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Rumors abound about what the new consoles will be and with this generation feeling like it's coming to an end perhaps as early as next year, it's a great time to start thinking about what gaming will be like in the coming years. Let’s face it, the Xbox 360 is pretty old now. We’re talking about hardware that was built and manufactured in 2005 and already there are PC games making the console look positively dated. Some PS3 titles still manage to stand out but even they are running the end of their course. Because of the extended cycle we’ve experienced this generation, and will likely still be experiencing even in 2013, the gap between that 2005 hardware and the hardware of today is widening. By the time we see a PlayStation 4, the cutting-edge games for it will be doing things akin to the jump from the early PlayStation 1 days to the late PlayStation 2, perhaps even bigger.
It isn’t a simple matter of higher resolution textures and
polygon counts because this generation has and continues to prove graphics are
easy now and they aren’t going to be massively different when we do see the new
machines; they'll just be simply more complex in the ways we automatically expect. What will be hugely different is how
refined everything surrounding those graphics will be. Although I do imagine developers such as
Naughty Dog will continue striving for greater levels of perfection in their
presentation alone and thus will continue to outshine other studios in that
regard. It isn't unreasonable to envision photo-realism being a reality, at least for companies like them.
A developer once said, “There have been tons of very nice-looking games with amazing graphics this generation but as soon as they start to move you see where everything else is falling behind." I could not agree more. If there is one pet peeve I have above all others when it comes to a game's presentation, it is bad animation. Sub-par visuals, simple AI, glitched physics; these are all normal to all but the most polished of high-budget titles and I accept that getting rid of them entirely is simply impossible given the nature of how games are made and work. Luckily in most cases they aren’t what ruin a game's ability to be enjoyed. Fallout 3 and other very open content rich titles are great examples of games that often fail monumentally in these regards but continue to be enjoyed by millions of gamers.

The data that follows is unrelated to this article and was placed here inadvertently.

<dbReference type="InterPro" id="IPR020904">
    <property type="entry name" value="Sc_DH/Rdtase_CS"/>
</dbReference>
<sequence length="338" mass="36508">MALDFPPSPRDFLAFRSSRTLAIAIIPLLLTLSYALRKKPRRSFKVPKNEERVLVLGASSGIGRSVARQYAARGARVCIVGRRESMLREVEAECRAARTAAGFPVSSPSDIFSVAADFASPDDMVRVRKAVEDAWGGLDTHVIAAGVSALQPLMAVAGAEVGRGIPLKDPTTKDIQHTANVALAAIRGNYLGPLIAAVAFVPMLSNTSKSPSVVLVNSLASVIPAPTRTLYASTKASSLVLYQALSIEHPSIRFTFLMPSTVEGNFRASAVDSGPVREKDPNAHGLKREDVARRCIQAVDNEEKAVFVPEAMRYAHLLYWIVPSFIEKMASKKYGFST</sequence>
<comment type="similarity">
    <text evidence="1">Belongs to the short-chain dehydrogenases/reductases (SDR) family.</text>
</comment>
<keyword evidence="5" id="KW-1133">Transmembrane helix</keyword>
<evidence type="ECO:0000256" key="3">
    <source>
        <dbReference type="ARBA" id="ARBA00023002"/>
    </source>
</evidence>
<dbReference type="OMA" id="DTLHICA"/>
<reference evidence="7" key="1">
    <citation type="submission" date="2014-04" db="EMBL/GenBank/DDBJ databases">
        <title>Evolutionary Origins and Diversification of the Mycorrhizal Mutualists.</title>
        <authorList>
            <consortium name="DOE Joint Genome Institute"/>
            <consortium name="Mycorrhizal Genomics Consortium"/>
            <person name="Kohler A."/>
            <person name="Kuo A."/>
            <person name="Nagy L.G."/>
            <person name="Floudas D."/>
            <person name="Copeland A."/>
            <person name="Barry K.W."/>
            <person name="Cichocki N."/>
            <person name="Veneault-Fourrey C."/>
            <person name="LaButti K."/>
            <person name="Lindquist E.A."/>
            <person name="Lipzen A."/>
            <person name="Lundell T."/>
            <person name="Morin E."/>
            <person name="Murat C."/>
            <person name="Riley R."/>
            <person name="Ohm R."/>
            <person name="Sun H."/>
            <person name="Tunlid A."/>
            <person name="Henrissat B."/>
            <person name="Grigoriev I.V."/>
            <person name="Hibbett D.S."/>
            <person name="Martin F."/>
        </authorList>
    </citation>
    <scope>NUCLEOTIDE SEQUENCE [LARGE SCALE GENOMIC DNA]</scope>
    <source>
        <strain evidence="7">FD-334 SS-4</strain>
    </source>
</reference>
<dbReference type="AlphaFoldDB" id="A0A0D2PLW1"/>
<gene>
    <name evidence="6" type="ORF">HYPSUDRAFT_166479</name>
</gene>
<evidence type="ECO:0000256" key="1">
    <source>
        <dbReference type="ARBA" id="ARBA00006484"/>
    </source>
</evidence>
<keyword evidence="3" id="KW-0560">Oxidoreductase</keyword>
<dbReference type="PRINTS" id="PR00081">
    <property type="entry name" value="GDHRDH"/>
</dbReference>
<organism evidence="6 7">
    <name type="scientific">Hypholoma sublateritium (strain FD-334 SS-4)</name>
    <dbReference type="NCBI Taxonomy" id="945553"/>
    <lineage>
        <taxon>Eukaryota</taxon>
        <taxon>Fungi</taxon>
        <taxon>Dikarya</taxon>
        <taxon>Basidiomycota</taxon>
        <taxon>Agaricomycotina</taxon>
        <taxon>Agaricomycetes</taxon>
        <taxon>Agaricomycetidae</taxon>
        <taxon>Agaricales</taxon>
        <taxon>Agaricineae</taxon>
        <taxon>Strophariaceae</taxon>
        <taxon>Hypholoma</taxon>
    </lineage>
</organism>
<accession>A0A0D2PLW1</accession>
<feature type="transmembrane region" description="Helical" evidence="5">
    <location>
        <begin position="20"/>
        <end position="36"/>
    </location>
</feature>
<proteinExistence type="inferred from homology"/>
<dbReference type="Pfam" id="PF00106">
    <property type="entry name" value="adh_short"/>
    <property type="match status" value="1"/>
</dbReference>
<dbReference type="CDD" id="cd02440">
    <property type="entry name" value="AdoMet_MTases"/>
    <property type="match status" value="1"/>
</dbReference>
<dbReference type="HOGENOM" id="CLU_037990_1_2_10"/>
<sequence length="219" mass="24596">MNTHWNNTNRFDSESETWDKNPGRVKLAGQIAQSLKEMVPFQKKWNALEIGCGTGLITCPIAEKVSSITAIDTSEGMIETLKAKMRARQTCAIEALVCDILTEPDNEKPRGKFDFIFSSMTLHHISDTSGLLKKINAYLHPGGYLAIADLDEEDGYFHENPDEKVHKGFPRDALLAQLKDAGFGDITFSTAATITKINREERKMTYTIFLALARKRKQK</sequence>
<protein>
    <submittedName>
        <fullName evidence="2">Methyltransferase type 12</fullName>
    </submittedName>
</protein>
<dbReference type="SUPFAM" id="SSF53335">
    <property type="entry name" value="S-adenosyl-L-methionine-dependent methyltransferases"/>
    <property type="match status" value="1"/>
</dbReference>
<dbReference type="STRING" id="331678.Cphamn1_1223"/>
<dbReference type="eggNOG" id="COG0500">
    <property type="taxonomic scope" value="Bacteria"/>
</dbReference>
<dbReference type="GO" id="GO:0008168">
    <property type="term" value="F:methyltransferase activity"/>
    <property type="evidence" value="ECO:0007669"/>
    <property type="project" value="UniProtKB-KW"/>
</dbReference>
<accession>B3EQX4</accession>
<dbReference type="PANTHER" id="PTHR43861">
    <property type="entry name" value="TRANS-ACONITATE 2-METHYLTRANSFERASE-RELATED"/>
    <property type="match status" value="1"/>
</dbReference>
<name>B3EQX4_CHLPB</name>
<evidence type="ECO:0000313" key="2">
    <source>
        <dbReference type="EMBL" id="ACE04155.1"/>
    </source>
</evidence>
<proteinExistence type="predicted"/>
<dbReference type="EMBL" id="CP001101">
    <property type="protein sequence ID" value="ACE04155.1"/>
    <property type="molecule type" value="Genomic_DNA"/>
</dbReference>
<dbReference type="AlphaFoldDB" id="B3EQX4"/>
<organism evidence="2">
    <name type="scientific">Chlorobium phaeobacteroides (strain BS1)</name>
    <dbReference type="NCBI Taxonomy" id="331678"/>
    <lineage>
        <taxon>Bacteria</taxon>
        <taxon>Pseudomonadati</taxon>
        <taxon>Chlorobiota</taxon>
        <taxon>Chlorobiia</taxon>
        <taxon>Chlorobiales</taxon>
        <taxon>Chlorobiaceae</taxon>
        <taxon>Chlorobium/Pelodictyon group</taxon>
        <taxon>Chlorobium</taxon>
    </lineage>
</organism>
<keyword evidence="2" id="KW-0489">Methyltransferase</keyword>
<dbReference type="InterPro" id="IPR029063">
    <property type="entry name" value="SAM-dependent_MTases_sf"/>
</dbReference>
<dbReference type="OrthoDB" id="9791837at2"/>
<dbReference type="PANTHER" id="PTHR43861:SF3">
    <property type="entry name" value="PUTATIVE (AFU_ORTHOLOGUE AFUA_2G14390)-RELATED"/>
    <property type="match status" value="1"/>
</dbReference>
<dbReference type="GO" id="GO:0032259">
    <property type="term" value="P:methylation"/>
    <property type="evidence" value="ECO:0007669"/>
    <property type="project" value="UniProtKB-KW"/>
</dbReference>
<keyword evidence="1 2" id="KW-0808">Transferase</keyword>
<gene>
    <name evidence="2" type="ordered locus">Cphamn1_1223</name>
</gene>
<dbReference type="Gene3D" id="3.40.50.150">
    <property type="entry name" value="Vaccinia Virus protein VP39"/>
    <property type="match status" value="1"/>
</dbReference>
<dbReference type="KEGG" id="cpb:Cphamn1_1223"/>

Some people – let’s be nice and call them misinformed – may think what is most impressive when they look at a game is how nice the graphics are, but what is truly impressive and makes a great game stand apart from a good one is its animation. Half-Life 2 did not have the most cutting-edge visuals when it released, but Valve spent so much time making everything else in their engine amazing it made the game's characters, story and entire experience that much more memorable and satisfying. Fast forward to Portal 2 and their animation is so good it rivals that of the best film special effects companies in existence.
If you are going to be excited about what games will look
like on a PlayStation 4, keep in mind everything outside the initial thing you
see. Graphics are nice and they will
certainly get better but what you really need to be aware of is how they are
used. The biggest misstep of this
generation was developers thinking good graphics were enough and we ended up
with hundreds of games that look great in screenshots but are utterly awful to
Animation will, and needs to, get better in all games; it will be one aspect of all the things that separate next gen from now. It isn’t the only thing that makes or breaks a game and the two other biggest areas of growth and complexity we will also see are physics and artificial intelligence. What are physics? In regards to games they are the backbone of the animation and the interactivity of everything. When you launch yourself off a jump pad, this is a physics system calculating weight and velocity to enhance motion. When a character walks up a flight of stairs and their feet are individually adjusting to each step, this is a physics system telling an animation to behave subtly different. Open world games such as the Assassin's Creed titles have benefitted greatly from physics with, for example, almost every NPC reacting to Ezio should he bump into or perform a direct action on them. Things like this when combined with good animation and AI makes for better and more interesting experiences.